That's what Murray and Salt Lake City are hoping. That's why those cities may be willing to spend up to $20 million for land to give Real Salt Lake a 22,000-seat home. And county officials may ask residents to foot half the cost of a $60 million Major League Soccer stadium.
Problem is, a stadium doesn't always deliver a business boom.
It did in West Valley City, where the E Center gave birth to a host of retail and entertainment enterprises. It didn't in southern Salt Lake City, where Franklin Covey Field did little to revive the surrounding neighborhood.
Studies of other sports stadiums show that development promises often are overblown and that little new spending occurs. It just shifts.
James Wood, director of the Bureau of Economic and Business Research at the University of Utah, warns that building a stadium for a specific sport is an even bigger risk.
One way to reduce that risk is to make the stadium part of a multi-use complex or "fun zone."
Phoenix did that by placing the Phoenix Suns' America West Arena and the Arizona Diamondbacks' Bank One Ballpark within walking distance of each other and a row of bars and hotels.
Carson, Calif., has the Home Depot Center, home of Major League Soccer's Los Angeles Galaxy, an 85-acre complex that includes a tennis stadium, a 20,000-seat indoor track and practice fields.
"You have to have a facility that is flexible," says David Wilcox, the senior vice president of L.A.-based Economics Research Associates. "The idea of a building dedicated to a single sport is an old concept. It has to have other uses because you don't want dark nights."
RSL officials plan to use their stadium about 150 nights a year for at least 16 MLS games along with dozens of concerts and youth soccer matches.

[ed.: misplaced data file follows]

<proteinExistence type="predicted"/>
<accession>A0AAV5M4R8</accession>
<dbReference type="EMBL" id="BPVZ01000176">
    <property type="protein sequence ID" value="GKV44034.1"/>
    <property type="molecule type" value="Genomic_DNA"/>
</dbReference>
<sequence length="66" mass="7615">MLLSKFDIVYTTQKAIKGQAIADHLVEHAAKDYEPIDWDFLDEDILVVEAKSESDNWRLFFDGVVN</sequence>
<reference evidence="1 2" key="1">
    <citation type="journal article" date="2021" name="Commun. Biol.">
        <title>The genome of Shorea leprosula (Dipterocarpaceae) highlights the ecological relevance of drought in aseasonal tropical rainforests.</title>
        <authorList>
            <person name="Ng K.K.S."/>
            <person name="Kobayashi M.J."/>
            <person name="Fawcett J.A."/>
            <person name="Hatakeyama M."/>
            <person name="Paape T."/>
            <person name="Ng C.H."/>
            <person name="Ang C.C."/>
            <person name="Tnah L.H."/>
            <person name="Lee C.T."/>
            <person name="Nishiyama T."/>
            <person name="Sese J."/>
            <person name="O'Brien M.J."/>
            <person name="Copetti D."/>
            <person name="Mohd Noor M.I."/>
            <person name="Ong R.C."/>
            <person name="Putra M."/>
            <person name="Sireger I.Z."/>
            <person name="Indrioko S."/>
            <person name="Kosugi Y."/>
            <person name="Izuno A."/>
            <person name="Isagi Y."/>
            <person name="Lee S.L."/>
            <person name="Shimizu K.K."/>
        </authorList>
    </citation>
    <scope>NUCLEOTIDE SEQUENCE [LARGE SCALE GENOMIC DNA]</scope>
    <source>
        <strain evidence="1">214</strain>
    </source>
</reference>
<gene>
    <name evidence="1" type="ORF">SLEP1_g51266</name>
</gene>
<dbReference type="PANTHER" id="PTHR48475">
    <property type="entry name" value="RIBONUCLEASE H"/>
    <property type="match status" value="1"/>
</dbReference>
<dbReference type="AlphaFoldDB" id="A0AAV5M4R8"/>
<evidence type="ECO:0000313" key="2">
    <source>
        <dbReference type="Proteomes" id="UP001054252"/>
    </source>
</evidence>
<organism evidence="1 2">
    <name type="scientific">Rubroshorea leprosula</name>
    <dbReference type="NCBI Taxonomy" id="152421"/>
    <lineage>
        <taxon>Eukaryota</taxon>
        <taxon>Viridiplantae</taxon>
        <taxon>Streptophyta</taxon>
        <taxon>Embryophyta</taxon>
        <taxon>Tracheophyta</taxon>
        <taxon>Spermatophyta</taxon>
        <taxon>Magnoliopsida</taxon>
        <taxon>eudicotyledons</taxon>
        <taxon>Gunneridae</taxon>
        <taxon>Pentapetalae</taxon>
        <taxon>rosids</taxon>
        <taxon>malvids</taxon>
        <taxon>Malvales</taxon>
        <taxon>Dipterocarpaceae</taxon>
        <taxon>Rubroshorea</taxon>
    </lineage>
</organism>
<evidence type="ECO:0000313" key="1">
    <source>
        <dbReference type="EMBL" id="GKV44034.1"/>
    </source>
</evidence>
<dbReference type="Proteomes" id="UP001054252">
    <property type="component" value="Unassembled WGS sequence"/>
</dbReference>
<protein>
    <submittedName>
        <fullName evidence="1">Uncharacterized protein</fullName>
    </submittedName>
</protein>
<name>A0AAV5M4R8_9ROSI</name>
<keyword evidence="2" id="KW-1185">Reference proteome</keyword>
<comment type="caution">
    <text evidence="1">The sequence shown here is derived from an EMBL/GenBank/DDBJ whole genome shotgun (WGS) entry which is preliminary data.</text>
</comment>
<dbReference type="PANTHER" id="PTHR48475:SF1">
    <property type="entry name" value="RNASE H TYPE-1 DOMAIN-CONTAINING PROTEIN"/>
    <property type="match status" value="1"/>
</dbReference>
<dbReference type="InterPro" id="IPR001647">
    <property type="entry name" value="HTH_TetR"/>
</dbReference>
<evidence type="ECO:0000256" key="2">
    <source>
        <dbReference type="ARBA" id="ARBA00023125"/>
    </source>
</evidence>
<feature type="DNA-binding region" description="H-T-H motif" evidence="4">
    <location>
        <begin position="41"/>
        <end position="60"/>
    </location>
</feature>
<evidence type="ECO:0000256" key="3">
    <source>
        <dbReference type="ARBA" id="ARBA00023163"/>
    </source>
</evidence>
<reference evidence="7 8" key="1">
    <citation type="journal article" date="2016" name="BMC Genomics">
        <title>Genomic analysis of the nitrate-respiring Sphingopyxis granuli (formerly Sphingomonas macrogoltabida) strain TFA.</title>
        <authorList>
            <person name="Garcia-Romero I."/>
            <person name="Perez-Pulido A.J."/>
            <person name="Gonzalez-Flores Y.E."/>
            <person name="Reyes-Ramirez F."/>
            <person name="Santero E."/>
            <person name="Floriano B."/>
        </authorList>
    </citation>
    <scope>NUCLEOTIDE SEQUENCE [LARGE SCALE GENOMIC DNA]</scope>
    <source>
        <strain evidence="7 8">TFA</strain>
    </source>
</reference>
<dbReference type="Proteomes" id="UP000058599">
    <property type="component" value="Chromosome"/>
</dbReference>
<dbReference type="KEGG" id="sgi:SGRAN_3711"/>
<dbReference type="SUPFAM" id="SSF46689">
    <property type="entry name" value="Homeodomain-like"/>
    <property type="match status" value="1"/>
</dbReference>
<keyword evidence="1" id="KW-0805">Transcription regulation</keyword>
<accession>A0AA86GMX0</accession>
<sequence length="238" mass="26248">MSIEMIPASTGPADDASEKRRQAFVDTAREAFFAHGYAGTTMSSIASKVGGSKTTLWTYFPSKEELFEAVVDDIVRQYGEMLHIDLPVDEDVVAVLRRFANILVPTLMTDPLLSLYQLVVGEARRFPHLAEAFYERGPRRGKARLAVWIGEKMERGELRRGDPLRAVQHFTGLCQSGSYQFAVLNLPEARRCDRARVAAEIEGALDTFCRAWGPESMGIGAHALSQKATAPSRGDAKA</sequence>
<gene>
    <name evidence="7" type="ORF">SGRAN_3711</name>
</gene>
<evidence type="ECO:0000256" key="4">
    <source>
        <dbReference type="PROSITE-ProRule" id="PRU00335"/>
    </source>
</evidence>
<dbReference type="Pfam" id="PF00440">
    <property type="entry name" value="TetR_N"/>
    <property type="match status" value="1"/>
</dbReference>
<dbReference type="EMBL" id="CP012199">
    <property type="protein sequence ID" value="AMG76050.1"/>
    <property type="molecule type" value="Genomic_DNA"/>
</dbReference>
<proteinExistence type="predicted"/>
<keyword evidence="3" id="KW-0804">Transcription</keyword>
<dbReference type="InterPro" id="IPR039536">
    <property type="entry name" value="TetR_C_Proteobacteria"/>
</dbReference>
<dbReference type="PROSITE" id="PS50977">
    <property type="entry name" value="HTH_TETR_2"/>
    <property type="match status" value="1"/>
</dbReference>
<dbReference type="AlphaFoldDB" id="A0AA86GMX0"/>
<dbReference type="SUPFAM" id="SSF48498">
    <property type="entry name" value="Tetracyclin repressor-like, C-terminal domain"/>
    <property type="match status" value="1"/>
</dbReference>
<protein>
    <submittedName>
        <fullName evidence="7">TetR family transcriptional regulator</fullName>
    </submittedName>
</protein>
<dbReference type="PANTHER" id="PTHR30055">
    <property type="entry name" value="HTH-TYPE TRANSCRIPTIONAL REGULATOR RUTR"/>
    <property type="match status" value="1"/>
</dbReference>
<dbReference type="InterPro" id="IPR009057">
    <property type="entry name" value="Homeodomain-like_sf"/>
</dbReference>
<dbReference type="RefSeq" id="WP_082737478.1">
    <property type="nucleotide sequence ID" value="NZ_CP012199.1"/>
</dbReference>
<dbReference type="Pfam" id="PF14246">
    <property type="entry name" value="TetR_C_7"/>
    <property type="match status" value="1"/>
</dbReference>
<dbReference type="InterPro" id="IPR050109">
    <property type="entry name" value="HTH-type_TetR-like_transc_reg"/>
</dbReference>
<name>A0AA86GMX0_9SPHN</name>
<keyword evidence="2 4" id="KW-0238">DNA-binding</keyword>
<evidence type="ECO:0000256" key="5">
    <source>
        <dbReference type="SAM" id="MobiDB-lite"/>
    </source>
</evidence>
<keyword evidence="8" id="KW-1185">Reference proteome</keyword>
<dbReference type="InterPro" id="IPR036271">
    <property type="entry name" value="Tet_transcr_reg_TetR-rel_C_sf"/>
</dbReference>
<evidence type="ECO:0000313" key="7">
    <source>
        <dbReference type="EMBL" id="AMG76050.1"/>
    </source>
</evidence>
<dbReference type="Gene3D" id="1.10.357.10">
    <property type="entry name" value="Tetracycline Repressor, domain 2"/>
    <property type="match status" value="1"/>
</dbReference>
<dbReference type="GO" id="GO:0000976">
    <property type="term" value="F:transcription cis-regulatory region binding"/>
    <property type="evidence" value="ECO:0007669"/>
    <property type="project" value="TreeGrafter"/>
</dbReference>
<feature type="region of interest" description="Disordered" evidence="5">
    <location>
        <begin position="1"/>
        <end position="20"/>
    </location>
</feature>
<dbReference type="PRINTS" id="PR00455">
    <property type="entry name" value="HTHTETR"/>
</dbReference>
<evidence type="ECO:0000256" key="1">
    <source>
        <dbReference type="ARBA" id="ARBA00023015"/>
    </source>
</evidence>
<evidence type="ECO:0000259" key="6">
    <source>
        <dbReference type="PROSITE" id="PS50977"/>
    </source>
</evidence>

Even Columbus, which built the nation's first professional soccer-specific stadium six years ago, stages other events, including high school football games and lacrosse.
The home of the MLS' Columbus Crew also helped transform a neighborhood dubbed by a city official as the "poster child of urban blight." The 24,555-seat stadium is within a short distance of a 200,000-square-foot retail center that was built after the stadium.
"It stabilized the neighborhood," says James Schimmer, the city's economic-development administrator. "Private investors realized, 'Hey, this is an OK place.' "
Despite Columbus' success, economists worry that an RSL stadium will merely shift revenue from existing enterprises.
"Are we going to be able to get events that we otherwise wouldn't have?" Wood asks. "They have to show that they can, and they aren't just getting events that would otherwise be at the E Center or up at The Canyons in Park City. Otherwise, you're just stealing from Peter to pay Paul."
Some state lawmakers are convinced the soccer stadium won't boost economic development. They are pushing legislation to prevent cities from tapping Redevelopment Agency money for a stadium.
Others argue that a sports venue's real value extends beyond the bottom line. They note that high-profile events, like the 2002 Winter Olympics, and teams, like the Utah Jazz, heighten the area's national profile.
"Something like an MLS stadium may be another step in that continuum as Salt Lake becomes a more diverse and exciting place," says Robert Lewis, a consultant with Development Strategies in St. Louis. "It helps to retain and attract workers and business because . . . look at all the things you can do in Salt Lake City."